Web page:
Poker has never really been my cup of tea! But I must say that observing the huge pokergame currently being played for Arctic hydrocarbons and mineral wealth is worth all my attention. One player looks at the others impenetrable gaze before upping the stakes.
In only the last few months we have seen a Chinese delegation led by President Hu visit Denmark and just last week, the President of the Republic of Korea, Lee Myung-bak led a delegation to Greenland.
The increased international attention is not unwarranted, the opportunity is potentially huge. Under the melting ice lies an abundance of natural resources, mainly in the form of energy reserves. According to estimates the region is home to around 22% of the earth’s remaining reserves ofoil and gas.
In addition to oil and gas theminingindustry offers much development potential both in Greenland, where opportunities range from rare metal earths to gold and precious gems, and in the Nordic countries as a whole. In future the Arctic mining industry will need new technology for projects and a wide range of logistics investments in roads, ports and handling equipment. For example, one of Europe’s largest gold mines was opened in Kittilä, Finland in 2009 and other mines are in the planning stage.
The melting of ice in the Northern sea routes offers perhaps the largest long term business opportunity as it may transform the world’s logistics flows for the future. We are talking long term here though, as the most optimistic assessments predict safe year-round traffic in the Northeast and Northwest Passages only some decades from now. But just imagine a future where sailing right through the North Pole along the Northwest Passage could shorten transportation time between the Pacific and the Atlantic Oceans by about one third – and significantly cut CO² emissions at the same time.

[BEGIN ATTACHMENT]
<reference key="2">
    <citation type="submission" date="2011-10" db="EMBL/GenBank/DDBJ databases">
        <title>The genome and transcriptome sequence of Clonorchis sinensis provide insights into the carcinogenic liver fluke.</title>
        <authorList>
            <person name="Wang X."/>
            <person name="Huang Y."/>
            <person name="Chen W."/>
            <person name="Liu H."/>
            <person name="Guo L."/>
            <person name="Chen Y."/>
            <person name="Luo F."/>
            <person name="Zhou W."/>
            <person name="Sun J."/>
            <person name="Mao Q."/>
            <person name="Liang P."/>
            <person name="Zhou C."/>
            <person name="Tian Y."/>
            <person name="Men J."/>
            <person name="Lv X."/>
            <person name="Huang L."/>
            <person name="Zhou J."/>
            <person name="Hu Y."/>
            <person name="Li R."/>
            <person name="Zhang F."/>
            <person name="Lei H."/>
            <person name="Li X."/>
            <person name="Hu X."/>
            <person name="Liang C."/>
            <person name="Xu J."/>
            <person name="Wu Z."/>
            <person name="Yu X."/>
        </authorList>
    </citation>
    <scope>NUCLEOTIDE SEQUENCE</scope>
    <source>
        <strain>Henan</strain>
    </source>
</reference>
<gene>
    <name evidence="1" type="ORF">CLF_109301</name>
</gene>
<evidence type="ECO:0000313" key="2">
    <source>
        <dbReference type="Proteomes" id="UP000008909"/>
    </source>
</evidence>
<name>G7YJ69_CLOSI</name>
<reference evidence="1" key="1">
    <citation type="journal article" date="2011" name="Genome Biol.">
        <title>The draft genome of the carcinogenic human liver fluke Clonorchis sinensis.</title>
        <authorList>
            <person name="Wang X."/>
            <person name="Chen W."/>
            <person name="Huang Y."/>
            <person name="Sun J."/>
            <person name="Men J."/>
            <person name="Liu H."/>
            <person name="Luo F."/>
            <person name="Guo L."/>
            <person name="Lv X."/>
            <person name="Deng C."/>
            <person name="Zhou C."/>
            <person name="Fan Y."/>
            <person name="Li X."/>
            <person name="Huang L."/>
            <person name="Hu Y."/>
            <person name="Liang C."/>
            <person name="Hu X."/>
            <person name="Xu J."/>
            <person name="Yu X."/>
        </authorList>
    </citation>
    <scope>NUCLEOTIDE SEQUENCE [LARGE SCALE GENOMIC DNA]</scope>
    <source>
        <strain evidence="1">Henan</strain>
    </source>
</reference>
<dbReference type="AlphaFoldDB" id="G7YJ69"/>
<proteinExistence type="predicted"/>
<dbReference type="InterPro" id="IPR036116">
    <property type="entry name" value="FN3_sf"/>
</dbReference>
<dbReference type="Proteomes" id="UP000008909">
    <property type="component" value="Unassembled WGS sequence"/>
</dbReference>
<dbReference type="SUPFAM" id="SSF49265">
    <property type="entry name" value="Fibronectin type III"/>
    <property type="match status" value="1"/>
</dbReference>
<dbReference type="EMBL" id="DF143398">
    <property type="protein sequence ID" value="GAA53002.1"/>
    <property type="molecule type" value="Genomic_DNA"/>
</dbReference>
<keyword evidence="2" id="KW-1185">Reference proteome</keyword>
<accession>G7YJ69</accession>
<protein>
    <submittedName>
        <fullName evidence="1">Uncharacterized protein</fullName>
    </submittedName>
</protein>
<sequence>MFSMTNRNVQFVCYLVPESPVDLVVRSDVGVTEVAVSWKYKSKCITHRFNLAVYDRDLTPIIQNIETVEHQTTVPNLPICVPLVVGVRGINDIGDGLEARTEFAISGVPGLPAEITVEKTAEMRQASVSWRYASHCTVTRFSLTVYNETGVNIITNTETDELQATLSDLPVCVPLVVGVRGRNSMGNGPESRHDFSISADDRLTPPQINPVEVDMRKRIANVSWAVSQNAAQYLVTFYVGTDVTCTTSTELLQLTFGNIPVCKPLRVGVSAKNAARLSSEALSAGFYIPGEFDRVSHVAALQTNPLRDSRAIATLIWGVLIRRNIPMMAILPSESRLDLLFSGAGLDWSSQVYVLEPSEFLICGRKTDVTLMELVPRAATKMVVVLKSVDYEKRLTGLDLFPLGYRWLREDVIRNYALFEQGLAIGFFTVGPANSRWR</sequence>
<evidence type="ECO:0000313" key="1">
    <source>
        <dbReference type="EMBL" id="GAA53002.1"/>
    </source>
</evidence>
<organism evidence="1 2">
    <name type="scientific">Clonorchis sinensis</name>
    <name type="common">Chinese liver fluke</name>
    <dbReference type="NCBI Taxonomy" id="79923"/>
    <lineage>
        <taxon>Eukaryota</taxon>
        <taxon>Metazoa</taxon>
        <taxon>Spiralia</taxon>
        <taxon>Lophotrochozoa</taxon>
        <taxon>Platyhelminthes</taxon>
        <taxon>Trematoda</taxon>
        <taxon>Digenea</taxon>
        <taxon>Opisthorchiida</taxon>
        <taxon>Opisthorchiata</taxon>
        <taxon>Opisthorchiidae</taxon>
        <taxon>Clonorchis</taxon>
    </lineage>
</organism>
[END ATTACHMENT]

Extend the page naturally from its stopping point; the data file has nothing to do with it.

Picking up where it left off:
UK Trade & Investment teams in the Nordic countries monitor and report on Arctic business opportunities as and when they arise. The teams strive to secure major long term contracts for UK investors, developers, suppliers and service providers within oil & gas, mining and shipping industries in the Arctic region.
As you can see, there is good reason why the eyes of the world‘s major players are all turned toward the Arctic region right now. Lloyds estimate that the Arctic is likely to attract substantial investment over the coming decade, potentially reaching £100bn or more.
Worth a game of poker, don’t you think?